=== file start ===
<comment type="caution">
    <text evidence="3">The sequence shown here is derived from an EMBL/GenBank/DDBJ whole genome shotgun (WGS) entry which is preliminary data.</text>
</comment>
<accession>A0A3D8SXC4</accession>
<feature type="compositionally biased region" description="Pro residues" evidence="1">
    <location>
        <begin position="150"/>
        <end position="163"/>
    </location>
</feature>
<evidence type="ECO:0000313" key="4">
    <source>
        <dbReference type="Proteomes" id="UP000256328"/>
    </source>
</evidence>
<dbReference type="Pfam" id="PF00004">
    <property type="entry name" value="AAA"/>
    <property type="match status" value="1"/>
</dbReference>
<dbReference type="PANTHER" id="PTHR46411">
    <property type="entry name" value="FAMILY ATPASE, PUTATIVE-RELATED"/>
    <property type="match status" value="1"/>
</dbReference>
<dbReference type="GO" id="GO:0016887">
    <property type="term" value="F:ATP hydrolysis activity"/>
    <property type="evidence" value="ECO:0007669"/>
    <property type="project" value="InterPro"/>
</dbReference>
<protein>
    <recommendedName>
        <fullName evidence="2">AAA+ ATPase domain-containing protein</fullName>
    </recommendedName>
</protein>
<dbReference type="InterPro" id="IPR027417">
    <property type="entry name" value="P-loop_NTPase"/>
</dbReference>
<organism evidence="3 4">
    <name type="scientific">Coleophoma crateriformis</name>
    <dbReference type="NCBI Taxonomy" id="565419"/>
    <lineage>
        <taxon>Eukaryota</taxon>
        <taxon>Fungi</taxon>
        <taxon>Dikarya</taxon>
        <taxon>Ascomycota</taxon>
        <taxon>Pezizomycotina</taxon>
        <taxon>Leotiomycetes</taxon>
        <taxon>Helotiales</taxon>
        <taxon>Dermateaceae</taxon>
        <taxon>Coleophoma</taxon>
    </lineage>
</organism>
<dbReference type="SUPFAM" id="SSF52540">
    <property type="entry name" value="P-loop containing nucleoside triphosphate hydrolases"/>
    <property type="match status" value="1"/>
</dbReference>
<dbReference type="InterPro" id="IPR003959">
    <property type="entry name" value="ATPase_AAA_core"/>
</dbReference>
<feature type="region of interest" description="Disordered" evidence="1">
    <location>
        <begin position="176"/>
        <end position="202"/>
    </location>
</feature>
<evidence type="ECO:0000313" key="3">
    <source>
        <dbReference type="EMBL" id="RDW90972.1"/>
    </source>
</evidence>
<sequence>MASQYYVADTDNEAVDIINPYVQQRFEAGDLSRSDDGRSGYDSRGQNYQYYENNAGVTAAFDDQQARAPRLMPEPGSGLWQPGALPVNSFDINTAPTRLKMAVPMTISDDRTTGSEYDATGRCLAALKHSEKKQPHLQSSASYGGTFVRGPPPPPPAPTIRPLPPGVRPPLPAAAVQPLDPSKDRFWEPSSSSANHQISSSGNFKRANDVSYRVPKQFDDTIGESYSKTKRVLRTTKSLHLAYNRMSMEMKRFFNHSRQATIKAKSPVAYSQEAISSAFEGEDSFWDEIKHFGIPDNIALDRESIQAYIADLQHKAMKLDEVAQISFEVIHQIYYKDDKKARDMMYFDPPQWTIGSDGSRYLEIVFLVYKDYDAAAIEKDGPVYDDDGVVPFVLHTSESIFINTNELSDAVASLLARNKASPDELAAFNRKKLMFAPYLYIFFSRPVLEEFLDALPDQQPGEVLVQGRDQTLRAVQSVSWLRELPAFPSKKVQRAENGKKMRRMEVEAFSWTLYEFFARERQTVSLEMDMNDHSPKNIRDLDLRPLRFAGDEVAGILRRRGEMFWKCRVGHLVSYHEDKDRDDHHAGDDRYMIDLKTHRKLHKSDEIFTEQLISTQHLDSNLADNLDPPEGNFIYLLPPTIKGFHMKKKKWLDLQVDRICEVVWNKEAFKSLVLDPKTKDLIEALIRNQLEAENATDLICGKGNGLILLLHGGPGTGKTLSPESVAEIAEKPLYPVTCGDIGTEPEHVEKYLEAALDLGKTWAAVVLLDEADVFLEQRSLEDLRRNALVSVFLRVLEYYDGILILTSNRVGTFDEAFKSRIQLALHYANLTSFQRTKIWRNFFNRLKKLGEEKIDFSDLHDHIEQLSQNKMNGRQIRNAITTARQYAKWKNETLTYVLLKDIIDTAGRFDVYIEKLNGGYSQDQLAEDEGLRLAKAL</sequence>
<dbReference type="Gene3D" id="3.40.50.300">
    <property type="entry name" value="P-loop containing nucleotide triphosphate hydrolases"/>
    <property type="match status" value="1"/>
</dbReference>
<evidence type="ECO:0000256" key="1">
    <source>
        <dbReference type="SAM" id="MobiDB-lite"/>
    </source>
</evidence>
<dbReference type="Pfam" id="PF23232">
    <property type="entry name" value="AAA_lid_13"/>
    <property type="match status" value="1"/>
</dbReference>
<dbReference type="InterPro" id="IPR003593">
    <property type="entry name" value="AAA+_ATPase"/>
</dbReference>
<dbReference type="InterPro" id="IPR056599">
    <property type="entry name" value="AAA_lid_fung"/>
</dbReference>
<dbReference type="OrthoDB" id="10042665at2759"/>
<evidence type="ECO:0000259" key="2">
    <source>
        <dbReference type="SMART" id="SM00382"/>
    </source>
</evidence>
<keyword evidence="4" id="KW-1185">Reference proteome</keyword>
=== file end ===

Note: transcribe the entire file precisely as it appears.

<comment type="caution">
    <text evidence="3">The sequence shown here is derived from an EMBL/GenBank/DDBJ whole genome shotgun (WGS) entry which is preliminary data.</text>
</comment>
<accession>A0A3D8SXC4</accession>
<feature type="compositionally biased region" description="Pro residues" evidence="1">
    <location>
        <begin position="150"/>
        <end position="163"/>
    </location>
</feature>
<evidence type="ECO:0000313" key="4">
    <source>
        <dbReference type="Proteomes" id="UP000256328"/>
    </source>
</evidence>
<dbReference type="Pfam" id="PF00004">
    <property type="entry name" value="AAA"/>
    <property type="match status" value="1"/>
</dbReference>
<dbReference type="PANTHER" id="PTHR46411">
    <property type="entry name" value="FAMILY ATPASE, PUTATIVE-RELATED"/>
    <property type="match status" value="1"/>
</dbReference>
<dbReference type="GO" id="GO:0016887">
    <property type="term" value="F:ATP hydrolysis activity"/>
    <property type="evidence" value="ECO:0007669"/>
    <property type="project" value="InterPro"/>
</dbReference>
<protein>
    <recommendedName>
        <fullName evidence="2">AAA+ ATPase domain-containing protein</fullName>
    </recommendedName>
</protein>
<dbReference type="InterPro" id="IPR027417">
    <property type="entry name" value="P-loop_NTPase"/>
</dbReference>
<organism evidence="3 4">
    <name type="scientific">Coleophoma crateriformis</name>
    <dbReference type="NCBI Taxonomy" id="565419"/>
    <lineage>
        <taxon>Eukaryota</taxon>
        <taxon>Fungi</taxon>
        <taxon>Dikarya</taxon>
        <taxon>Ascomycota</taxon>
        <taxon>Pezizomycotina</taxon>
        <taxon>Leotiomycetes</taxon>
        <taxon>Helotiales</taxon>
        <taxon>Dermateaceae</taxon>
        <taxon>Coleophoma</taxon>
    </lineage>
</organism>
<dbReference type="SUPFAM" id="SSF52540">
    <property type="entry name" value="P-loop containing nucleoside triphosphate hydrolases"/>
    <property type="match status" value="1"/>
</dbReference>
<dbReference type="InterPro" id="IPR003959">
    <property type="entry name" value="ATPase_AAA_core"/>
</dbReference>
<feature type="region of interest" description="Disordered" evidence="1">
    <location>
        <begin position="176"/>
        <end position="202"/>
    </location>
</feature>
<evidence type="ECO:0000313" key="3">
    <source>
        <dbReference type="EMBL" id="RDW90972.1"/>
    </source>
</evidence>
<sequence>MASQYYVADTDNEAVDIINPYVQQRFEAGDLSRSDDGRSGYDSRGQNYQYYENNAGVTAAFDDQQARAPRLMPEPGSGLWQPGALPVNSFDINTAPTRLKMAVPMTISDDRTTGSEYDATGRCLAALKHSEKKQPHLQSSASYGGTFVRGPPPPPPAPTIRPLPPGVRPPLPAAAVQPLDPSKDRFWEPSSSSANHQISSSGNFKRANDVSYRVPKQFDDTIGESYSKTKRVLRTTKSLHLAYNRMSMEMKRFFNHSRQATIKAKSPVAYSQEAISSAFEGEDSFWDEIKHFGIPDNIALDRESIQAYIADLQHKAMKLDEVAQISFEVIHQIYYKDDKKARDMMYFDPPQWTIGSDGSRYLEIVFLVYKDYDAAAIEKDGPVYDDDGVVPFVLHTSESIFINTNELSDAVASLLARNKASPDELAAFNRKKLMFAPYLYIFFSRPVLEEFLDALPDQQPGEVLVQGRDQTLRAVQSVSWLRELPAFPSKKVQRAENGKKMRRMEVEAFSWTLYEFFARERQTVSLEMDMNDHSPKNIRDLDLRPLRFAGDEVAGILRRRGEMFWKCRVGHLVSYHEDKDRDDHHAGDDRYMIDLKTHRKLHKSDEIFTEQLISTQHLDSNLADNLDPPEGNFIYLLPPTIKGFHMKKKKWLDLQVDRICEVVWNKEAFKSLVLDPKTKDLIEALIRNQLEAENATDLICGKGNGLILLLHGGPGTGKTLSPESVAEIAEKPLYPVTCGDIGTEPEHVEKYLEAALDLGKTWAAVVLLDEADVFLEQRSLEDLRRNALVSVFLRVLEYYDGILILTSNRVGTFDEAFKSRIQLALHYANLTSFQRTKIWRNFFNRLKKLGEEKIDFSDLHDHIEQLSQNKMNGRQIRNAITTARQYAKWKNETLTYVLLKDIIDTAGRFDVYIEKLNGGYSQDQLAEDEGLRLAKAL</sequence>
<dbReference type="Gene3D" id="3.40.50.300">
    <property type="entry name" value="P-loop containing nucleotide triphosphate hydrolases"/>
    <property type="match status" value="1"/>
</dbReference>
<evidence type="ECO:0000256" key="1">
    <source>
        <dbReference type="SAM" id="MobiDB-lite"/>
    </source>
</evidence>
<dbReference type="Pfam" id="PF23232">
    <property type="entry name" value="AAA_lid_13"/>
    <property type="match status" value="1"/>
</dbReference>
<dbReference type="InterPro" id="IPR003593">
    <property type="entry name" value="AAA+_ATPase"/>
</dbReference>
<dbReference type="InterPro" id="IPR056599">
    <property type="entry name" value="AAA_lid_fung"/>
</dbReference>
<dbReference type="OrthoDB" id="10042665at2759"/>
<evidence type="ECO:0000259" key="2">
    <source>
        <dbReference type="SMART" id="SM00382"/>
    </source>
</evidence>
<keyword evidence="4" id="KW-1185">Reference proteome</keyword>